Here Are All The Old Cars From The 2021 LA Auto Show

I spent the better part of yesterday wandering the halls of the Los Angeles Convention Center at the first Post-COVID era LA Auto Show. It is an interesting time to go to a manufacturers sponsored auto convention because of the events that have shaken the world — starting with shutdowns that put every new vehicle development on hold and followed by supply chain disruptions that have taken the industry into unknown stormy waters. The LA Auto Show for 2020 was canceled and this year’s show was the smallest I’ve ever seen, attendance was light, and the floor was missing many notable car companies like BMW, Mercedes-Benz, Volkswagen, Audi, Volvo, Mazda, Honda, and Acura. In the place of these industry titans were various electric vehicle startups, but I found myself wandering the show searching for cool old classics that have been restored and are here to help fuel some nostalgic buying frenzy. But personally, I find the classics in the booths to be a reminder of when the automobile wasn’t a nightmare buffet of artificially flavored, hyperpalatable, yet ultimately bare-marginally satisfying, pseudoabundance. So I went around and took photos of classics to share with DT readers.

First up at the Nissan booth was a scrumptious S30 generation Datsun 240Z. I think Nissan had their latest version of the 400Z or whatever it’s called, but for the same cash, I’d take this.

Hidden in a central hall with a number of other classics was this hella patina’d Porsche 356. If it drives 1/10th as good as it looks (which is asking a lot for an old 356), I’m in.

Speaking of Porsches, I found this 1990s Porsche 911 in the actual Porsche booth…wait a minute. This might be a newish model…hang on…gotta check my notes.

Sorry. Here is the 993 generation Porsche 911 GT2, which was one of the more insane offerings from those wacky Germans back in the 1990s. The GT2 took the 911 Turbo, added some more horsepower, and removed the helpful all-wheel-drive system for the ultimate in driver involvement and danger.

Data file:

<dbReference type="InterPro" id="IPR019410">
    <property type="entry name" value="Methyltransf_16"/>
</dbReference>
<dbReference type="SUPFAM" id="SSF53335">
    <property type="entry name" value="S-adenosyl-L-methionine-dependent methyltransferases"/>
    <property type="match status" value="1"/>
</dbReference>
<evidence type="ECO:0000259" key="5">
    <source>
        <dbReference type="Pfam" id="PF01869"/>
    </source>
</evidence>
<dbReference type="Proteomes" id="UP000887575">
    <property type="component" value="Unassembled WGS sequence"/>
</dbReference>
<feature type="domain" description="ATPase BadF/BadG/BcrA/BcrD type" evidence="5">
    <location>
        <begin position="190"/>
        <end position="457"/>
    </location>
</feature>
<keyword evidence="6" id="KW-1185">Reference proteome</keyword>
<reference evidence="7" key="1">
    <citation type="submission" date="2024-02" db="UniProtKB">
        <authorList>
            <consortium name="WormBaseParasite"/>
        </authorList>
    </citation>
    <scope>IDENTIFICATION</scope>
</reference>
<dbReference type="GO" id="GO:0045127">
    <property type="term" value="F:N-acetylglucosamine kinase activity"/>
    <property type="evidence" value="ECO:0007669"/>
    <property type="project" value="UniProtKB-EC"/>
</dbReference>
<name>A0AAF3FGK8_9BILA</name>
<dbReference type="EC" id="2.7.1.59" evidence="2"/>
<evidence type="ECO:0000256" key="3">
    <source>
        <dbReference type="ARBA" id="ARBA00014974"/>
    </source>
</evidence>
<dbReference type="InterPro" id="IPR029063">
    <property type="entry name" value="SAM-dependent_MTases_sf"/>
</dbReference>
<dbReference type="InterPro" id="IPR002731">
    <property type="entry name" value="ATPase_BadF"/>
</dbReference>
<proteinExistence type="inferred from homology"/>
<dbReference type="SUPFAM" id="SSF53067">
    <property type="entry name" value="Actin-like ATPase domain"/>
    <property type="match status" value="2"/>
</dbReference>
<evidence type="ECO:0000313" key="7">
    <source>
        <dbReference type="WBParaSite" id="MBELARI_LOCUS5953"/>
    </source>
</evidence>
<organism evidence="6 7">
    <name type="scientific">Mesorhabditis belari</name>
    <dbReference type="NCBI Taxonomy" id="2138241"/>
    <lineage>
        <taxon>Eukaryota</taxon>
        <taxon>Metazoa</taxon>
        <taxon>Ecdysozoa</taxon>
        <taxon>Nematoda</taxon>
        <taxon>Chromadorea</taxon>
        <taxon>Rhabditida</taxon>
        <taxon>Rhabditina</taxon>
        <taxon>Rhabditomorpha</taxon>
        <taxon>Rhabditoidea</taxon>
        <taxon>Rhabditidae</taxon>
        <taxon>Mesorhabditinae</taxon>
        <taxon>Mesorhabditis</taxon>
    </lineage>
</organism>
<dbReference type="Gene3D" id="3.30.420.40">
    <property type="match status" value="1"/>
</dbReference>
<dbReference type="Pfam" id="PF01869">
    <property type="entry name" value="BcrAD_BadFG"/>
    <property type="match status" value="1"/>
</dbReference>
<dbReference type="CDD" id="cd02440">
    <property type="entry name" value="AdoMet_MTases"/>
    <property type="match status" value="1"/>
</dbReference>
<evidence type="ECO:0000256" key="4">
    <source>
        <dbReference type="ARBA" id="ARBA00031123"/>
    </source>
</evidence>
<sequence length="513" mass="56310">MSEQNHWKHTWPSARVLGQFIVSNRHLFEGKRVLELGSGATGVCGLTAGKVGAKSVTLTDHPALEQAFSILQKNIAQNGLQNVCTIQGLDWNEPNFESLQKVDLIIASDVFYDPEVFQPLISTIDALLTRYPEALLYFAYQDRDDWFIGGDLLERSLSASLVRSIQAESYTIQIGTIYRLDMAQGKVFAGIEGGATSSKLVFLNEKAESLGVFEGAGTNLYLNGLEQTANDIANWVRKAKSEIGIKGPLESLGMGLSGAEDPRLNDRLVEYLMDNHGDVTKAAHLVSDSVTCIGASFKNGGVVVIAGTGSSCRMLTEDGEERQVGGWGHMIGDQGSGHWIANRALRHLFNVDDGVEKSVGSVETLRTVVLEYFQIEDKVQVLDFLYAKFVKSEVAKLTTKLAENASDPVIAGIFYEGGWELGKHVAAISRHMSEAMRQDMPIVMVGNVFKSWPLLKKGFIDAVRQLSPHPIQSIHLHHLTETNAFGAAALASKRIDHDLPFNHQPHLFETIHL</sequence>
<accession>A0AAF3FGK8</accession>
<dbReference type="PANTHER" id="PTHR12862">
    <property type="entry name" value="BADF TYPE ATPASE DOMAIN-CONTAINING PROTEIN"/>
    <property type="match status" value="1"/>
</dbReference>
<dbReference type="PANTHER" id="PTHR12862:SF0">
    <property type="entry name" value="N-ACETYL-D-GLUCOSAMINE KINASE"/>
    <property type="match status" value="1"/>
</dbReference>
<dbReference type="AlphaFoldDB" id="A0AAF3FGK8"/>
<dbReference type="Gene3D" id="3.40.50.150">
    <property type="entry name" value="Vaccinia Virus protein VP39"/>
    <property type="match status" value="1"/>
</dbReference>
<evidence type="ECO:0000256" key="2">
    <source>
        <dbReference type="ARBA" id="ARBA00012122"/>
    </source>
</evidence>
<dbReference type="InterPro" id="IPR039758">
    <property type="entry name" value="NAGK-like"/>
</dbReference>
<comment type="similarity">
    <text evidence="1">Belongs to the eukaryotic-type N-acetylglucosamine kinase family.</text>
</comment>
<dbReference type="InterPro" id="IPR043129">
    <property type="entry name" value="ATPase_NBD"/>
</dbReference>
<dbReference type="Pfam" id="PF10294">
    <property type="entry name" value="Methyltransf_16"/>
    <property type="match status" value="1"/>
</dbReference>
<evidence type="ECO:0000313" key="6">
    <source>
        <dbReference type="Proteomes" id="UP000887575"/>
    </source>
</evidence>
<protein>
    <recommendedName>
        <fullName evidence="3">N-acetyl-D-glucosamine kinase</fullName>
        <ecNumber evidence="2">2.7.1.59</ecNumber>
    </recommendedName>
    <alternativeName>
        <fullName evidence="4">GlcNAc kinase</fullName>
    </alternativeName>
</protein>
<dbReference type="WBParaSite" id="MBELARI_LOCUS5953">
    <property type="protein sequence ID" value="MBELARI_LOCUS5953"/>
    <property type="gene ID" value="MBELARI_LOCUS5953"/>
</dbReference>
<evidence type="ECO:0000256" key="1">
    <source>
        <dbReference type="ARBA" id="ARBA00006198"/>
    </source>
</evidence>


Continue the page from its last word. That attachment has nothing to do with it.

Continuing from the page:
Over in the Ford booth that had this sweet old Ford F-Series pickup that has been restomodded and looked amazing compared to the silly grilled things that you could buy new from the dealer if they hadn’t run out of microchips.

Strangely enough, there was a cool looking custom modern pickup in the Ford booth, so I’m going to include a photo of this thing as well.

In the Lincoln booth there was a giant Navigator on a rotisserie that was audibly groaning from the weight of the new beast, but there was also a cool looking Shinola bicycle. Contrary to popular belief, I do know shine from shinola.

I really don’t know how new or old this Kia is, but I appreciate that it was covered in dirt, so it gets a picture in this article.

In the middle area between the halls there was a company that does high-end Porsche 911 restorations (I forget the name) but it looked expensive.

In the Jeep booth there was the usual array of forgettable SUVs, but there was also a really nice McIntosh super high end audiophile setup where you could sit and listen to music with audio clarity that was phenomenal. I’m not an audiophile, but I know people who are into this stuff and it does sound special.

I do enjoy the look of a nice classic Cobra kit car, but this Cobera was advertised as a clean energy version — isn’t the a big part of the Cobra experience the scream of a V8…not sure how they would work with some fuel cell or electric hybrid powertrain.

Finally, I just want to say that this shifter on this Subaru BRZ is totally and completely a fraudulent piece of garbage.

And people wonder why I look at old cars when at a new car show…

There were a few new cars that were cool at the show, including the TacoZilla. I can get behind this sort of thing.

Comments below.